Through the sad heart of Ruth, when, sick for home,
She stood in tears amid the alien corn;
The same that oft-times hath
Charm'd magic casements, opening on the foam
Of perilous seas, in faery lands forlorn.

Forlorn! the very word is like a bell
To toll me back from thee to my sole self!
Adieu! the fancy cannot cheat so well
As she is fam'd to do, deceiving elf.
Adieu! adieu! thy plaintive anthem fades
Past the near meadows, over the still stream,
Up the hill-side; and now 'tis buried deep
In the next valley-glades:
Was it a vision, or a waking dream?
Fled is that music:—Do I wake or sleep?

Tuesday, August 2, 2011

Book Review - Dragon Ring by Lettie Prell

Buy Lettie Prell’s book Dragon Ring. Buy it now.

Okay, now that I have done my shameless “commercial”, it’s time to review the book.

I met Prell at Fandom Fest in Louisville, Kentucky and even had the pleasure to do several literary panels with her. After being impressed with how she carried herself at the panels, I decided to pick up a copy of her book, Dragon Ring. What I read was quite possibly one of the best novels I have ever read in my life. This well blended mix of hard science, fantasy, environmental and metaphysical issues held on to my interest from page one and did not let go until the unfortunate final page. The main story is of a young woman named Nadine who lives in the recently established corporation of Guatemala in the distant future. She strives to live a life filled with technological advances yet her destiny lies elsewhere under the guise of reclaiming what she once took for granted.

When Prell talked of her book and of the “hard science” involved, I had no clue she would spend a portion of her work writing about quantum physics, one of my favourite subjects to study for fun. For those of you who don’t know what quantum physics is, it is the study of the subatomic and microscopic and their place in the physics mix. She gives equal attention to her other subjects with a clear voice and not one who writes about various matters just to impress their audience. Prell is the real deal when it comes to her knowledge of various subjects, plus she is one hell of a writer. Her prose flows steadily while her characters are believable in that they are “grey”; not one is purely good or purely evil. Everyone has their own motive for what fuels them through this strange tale; that is what makes them likeable as well.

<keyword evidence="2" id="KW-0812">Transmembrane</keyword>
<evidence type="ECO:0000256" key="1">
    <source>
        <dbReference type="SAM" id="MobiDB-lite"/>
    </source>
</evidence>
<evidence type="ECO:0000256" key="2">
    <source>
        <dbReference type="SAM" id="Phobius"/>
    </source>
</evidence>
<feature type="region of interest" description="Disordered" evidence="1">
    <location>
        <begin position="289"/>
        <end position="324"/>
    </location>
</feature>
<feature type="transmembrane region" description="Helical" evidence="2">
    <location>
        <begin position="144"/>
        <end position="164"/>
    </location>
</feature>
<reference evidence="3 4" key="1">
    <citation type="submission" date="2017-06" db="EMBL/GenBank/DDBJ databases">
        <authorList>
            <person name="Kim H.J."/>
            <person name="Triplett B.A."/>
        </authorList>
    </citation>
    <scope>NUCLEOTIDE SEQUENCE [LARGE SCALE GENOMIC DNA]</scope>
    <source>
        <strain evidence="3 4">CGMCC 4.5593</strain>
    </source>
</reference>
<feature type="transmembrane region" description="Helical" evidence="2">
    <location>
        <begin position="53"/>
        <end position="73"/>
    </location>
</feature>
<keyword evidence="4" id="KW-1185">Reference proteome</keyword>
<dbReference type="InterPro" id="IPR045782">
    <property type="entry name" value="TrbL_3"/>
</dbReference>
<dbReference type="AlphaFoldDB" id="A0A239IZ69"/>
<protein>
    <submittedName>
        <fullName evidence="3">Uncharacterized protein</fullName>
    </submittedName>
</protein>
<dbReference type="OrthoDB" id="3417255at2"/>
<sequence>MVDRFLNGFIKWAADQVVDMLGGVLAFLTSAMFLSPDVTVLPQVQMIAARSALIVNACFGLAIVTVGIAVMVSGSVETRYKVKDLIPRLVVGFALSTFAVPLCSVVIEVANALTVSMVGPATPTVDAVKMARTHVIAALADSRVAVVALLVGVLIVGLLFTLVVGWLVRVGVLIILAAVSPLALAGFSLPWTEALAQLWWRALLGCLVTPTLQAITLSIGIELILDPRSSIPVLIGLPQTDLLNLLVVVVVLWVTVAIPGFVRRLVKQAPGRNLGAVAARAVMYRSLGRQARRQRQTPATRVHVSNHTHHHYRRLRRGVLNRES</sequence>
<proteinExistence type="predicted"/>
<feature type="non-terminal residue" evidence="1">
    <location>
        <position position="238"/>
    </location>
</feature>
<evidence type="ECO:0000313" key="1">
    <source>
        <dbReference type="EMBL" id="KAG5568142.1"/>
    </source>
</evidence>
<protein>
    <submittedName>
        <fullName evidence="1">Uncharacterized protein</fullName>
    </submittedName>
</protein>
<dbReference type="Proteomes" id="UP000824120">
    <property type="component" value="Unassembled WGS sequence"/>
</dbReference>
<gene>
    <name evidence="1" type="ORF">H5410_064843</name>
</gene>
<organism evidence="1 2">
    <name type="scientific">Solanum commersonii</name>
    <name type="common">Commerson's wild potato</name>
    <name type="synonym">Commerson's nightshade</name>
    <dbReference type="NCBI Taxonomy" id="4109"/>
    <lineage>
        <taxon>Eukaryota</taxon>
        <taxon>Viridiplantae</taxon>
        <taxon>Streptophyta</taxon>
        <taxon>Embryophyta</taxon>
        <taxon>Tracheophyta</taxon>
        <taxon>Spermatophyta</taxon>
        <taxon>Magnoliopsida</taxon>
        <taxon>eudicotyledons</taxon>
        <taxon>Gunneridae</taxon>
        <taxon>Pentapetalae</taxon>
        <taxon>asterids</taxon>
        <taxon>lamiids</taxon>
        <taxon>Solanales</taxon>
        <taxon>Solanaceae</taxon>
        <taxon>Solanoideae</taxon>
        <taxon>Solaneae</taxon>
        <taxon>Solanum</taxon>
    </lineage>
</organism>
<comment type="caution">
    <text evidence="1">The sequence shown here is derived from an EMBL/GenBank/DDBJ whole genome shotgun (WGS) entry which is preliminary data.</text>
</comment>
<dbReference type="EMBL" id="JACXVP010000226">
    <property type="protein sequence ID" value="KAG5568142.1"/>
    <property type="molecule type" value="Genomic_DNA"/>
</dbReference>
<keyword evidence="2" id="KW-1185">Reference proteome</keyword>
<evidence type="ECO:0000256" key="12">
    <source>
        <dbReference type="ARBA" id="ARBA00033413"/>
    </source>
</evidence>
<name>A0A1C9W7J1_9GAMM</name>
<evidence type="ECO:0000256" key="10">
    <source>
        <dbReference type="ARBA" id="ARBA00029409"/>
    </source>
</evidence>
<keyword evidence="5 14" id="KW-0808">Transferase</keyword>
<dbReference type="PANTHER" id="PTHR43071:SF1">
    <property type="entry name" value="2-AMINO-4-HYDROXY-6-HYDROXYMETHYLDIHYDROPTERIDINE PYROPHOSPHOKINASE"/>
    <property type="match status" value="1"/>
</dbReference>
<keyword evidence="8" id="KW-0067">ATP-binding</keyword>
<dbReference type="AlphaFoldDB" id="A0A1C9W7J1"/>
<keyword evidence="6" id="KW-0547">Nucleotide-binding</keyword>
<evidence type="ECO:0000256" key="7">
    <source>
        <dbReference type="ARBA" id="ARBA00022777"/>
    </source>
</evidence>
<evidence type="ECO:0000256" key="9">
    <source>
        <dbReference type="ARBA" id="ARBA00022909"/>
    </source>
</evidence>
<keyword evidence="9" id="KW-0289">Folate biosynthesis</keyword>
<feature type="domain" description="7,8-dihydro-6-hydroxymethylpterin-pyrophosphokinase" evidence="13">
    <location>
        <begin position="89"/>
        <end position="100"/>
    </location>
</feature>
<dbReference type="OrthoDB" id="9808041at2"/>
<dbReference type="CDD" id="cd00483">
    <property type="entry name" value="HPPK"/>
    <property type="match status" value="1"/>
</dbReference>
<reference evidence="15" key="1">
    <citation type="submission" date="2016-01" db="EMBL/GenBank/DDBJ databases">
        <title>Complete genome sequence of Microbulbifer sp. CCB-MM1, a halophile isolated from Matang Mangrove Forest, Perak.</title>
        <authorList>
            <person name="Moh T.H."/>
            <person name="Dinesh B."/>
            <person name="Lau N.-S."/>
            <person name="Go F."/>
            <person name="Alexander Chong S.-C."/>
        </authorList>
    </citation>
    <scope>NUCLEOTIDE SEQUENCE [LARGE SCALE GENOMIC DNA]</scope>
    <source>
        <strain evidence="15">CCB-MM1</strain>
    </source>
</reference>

The one question I had after finishing the book was this: could the event she describes actually happen if the technology was available? Could mankind truly do what she set out to do in her book? As a hopeful person, I would like to think so. I won’t give away the “ultimate” act, but I will say that it had me floored since I had no idea it was coming. With authors like Prell, the impossible can be believed as possible. Thanks Lettie!

Book Review - The Broken String by Grace Schulman

Reading Grace Schulman is like reading philosophy; the poems in her book The Broken String either ask deeper questions or give lessons learned through the eyes of one who has truly and simply lived. This was my first time reading her work and I am glad to have done so; reading “new” poets refreshes my own soul and clears away cobwebs. Her words are sensual, daring and dreamlike; even those who do not like poetry will like hers. Her topics range from Itzhak Perlman to jazz to everyday life and everything in between. Rather than go on and on with my praise of Schulman, all I can ask is that you pick up The Broken String and read, read, read.